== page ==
More Research on Beta-glucan

Research studies have shown that β-1,3 glucan from the fungal cell wall is one of the key ingredients for vaccines. The research shows as well that β-glucan can produce robust humoral and cellular immune responses for the body when it is exposed to antigens. What is interesting is that β-glucan is known to exert antioxidant activities in the body. With their reactive oxygen species (ROS) scavenging abilities, they can exert the antioxidants into the circulatory system and the mucosal immune system. There is a study that shows that β-glucan in barley can possess a higher total of antioxidants significantly at a better capacity than oats and yeast. The study showed that β-glucan could be subdivided into two groups depending on whether specific receptors are involved or not. It also stated that β-glucan could be validated as a functional food ingredient.

Conclusion

All in all, β-glucan is an amazing non-starch polysaccharide prebiotic fiber that has amazing properties that can help the body. β-glucan can be found in mushrooms and a variety of other foods like seaweed and oats. This compound can help boost up the body’s immune system and can dampen any harmful pathogens effects that the body has come in contact with. This compound’s beneficial properties are amazing for anyone that consumes it and even added it to their daily diet. Some products combined with β-glucan can support the immune system with hypoallergenic nutrients and targets amino acids.

The scope of our information is limited to chiropractic, musculoskeletal, and nervous health issues or functional medicine articles, topics, and discussions. We use functional health protocols to treat injuries or disorders of the musculoskeletal system. Our office has made a reasonable attempt to provide supportive citations and has identified the relevant research study or studies supporting our posts. We also make copies of supporting research studies available to the board and or the public upon request. To further discuss the subject matter above, please feel free to ask Dr. Alex Jimenez or contact us at 915-850-0900.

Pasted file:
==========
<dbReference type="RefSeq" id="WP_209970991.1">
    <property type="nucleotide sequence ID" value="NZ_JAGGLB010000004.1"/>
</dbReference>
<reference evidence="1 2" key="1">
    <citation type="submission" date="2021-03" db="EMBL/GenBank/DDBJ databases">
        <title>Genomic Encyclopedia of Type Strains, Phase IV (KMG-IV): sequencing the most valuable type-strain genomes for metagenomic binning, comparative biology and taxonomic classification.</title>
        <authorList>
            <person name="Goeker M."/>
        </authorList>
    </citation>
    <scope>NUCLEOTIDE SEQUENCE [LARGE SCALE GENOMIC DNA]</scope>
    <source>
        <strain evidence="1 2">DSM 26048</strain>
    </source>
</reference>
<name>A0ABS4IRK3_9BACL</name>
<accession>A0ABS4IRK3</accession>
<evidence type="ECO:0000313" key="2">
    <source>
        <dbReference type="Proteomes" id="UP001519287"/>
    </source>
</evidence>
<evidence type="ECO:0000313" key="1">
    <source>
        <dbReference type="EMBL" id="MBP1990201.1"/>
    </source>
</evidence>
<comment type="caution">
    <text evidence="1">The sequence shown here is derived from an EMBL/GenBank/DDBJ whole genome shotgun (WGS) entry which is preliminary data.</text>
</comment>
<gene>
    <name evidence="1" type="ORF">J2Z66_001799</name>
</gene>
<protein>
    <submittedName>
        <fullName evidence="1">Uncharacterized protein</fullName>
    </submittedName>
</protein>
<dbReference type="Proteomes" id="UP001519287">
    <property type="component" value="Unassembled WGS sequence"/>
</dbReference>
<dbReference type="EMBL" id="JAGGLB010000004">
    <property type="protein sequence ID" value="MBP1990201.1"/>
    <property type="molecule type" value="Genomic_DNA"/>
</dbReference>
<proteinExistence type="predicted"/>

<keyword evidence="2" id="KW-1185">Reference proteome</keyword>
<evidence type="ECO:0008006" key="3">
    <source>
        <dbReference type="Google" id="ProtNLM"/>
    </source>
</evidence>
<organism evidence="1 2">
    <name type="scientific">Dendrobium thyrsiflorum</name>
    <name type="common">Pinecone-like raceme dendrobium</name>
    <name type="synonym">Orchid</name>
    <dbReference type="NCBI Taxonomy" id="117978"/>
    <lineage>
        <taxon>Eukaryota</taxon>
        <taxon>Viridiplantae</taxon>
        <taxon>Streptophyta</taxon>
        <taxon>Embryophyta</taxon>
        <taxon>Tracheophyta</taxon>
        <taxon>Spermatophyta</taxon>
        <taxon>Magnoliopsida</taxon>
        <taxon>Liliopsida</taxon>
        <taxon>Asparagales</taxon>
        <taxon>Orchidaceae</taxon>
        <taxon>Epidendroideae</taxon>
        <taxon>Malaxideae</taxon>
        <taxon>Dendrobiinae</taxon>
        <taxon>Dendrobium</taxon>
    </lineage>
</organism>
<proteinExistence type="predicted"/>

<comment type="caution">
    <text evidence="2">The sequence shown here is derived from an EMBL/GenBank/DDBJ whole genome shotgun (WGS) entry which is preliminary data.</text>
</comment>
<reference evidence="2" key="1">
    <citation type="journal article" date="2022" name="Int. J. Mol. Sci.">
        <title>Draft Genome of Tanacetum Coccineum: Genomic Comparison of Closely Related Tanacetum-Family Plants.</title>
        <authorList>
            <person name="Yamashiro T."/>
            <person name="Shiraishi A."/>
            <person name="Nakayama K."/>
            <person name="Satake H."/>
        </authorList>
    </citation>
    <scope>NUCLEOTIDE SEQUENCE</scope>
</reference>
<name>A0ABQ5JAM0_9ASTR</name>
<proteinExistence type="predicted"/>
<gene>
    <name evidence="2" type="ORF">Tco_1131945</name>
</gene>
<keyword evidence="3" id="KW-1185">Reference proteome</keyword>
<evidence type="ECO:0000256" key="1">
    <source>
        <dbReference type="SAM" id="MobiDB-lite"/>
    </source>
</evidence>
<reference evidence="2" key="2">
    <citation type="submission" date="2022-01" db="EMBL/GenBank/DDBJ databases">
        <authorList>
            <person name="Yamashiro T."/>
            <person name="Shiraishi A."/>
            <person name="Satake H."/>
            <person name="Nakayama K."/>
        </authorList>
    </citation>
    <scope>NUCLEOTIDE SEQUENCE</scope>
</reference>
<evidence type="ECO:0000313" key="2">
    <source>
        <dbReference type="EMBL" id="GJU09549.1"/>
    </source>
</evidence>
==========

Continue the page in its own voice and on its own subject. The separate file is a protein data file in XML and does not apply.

References:

Bacha, Umar, et al. “Nutraceutical, Anti-Inflammatory, and Immune Modulatory Effects of β-Glucan Isolated from Yeast.” BioMed Research International, Hindawi, 2017, http://www.ncbi.nlm.nih.gov/pmc/articles/PMC5587958/.

Chan, Godfrey Chi-Fung, et al. “The Effects of Beta-Glucan on Human Immune and Cancer Cells.” Journal of Hematology & Oncology, BioMed Central, 10 June 2009, http://www.ncbi.nlm.nih.gov/pmc/articles/PMC2704234/.

Fuller, Richard, et al. “Yeast-Derived β-1,3/1,6 Glucan, Upper Respiratory Tract Infection and Innate Immunity in Older Adults.” Nutrition, Elsevier, 23 Mar. 2017, http://www.sciencedirect.com/science/article/abs/pii/S0899900717300539.

Jurgelewicz, Michael. “New Study Demonstrates Novel Yeast-Derived Beta-Glucan Provides Immunomodulatory Effects in Older Adults.” Designs for Health, 21 Oct. 2018, blog.designsforhealth.com/si-42214/new-study-demonstrates-zinc-supplementation-improves-clinical-outcomes-from-traumatic-brain-injury.

Levitz, Stuart M, et al. “Exploiting Fungal Cell Wall Components in Vaccines.” Seminars in Immunopathology, U.S. National Library of Medicine, Mar. 2015, http://www.ncbi.nlm.nih.gov/pmc/articles/PMC4329074/.

Nakashima, Ayaka, et al. “β-Glucan in Foods and Its Physiological Functions.” Euglena, Co., Ltd., 14 Aug. 2017.

Nakashima, Ayaka, et al. “β-Glucan in Foods and Its Physiological Functions.” Journal of Nutritional Science and Vitaminology, U.S. National Library of Medicine, 2018, http://www.ncbi.nlm.nih.gov/pubmed/29491277.

Team, DFH. “Modulators of Immune Health: Beta-Glucans.” Designs for Health, 26 Mar. 2020, blog.designsforhealth.com/node/1219.

Team, DFH. “Mushrooms for Nutritional Medicine.” Designs for Health, 14 Feb. 2019, blog.designsforhealth.com/node/952.

Vetvicka, Vaclav, et al. “Beta Glucan: Supplement or Drug? From Laboratory to Clinical Trials.” Molecules (Basel, Switzerland), MDPI, 30 Mar. 2019, http://www.ncbi.nlm.nih.gov/pmc/articles/PMC6479769/.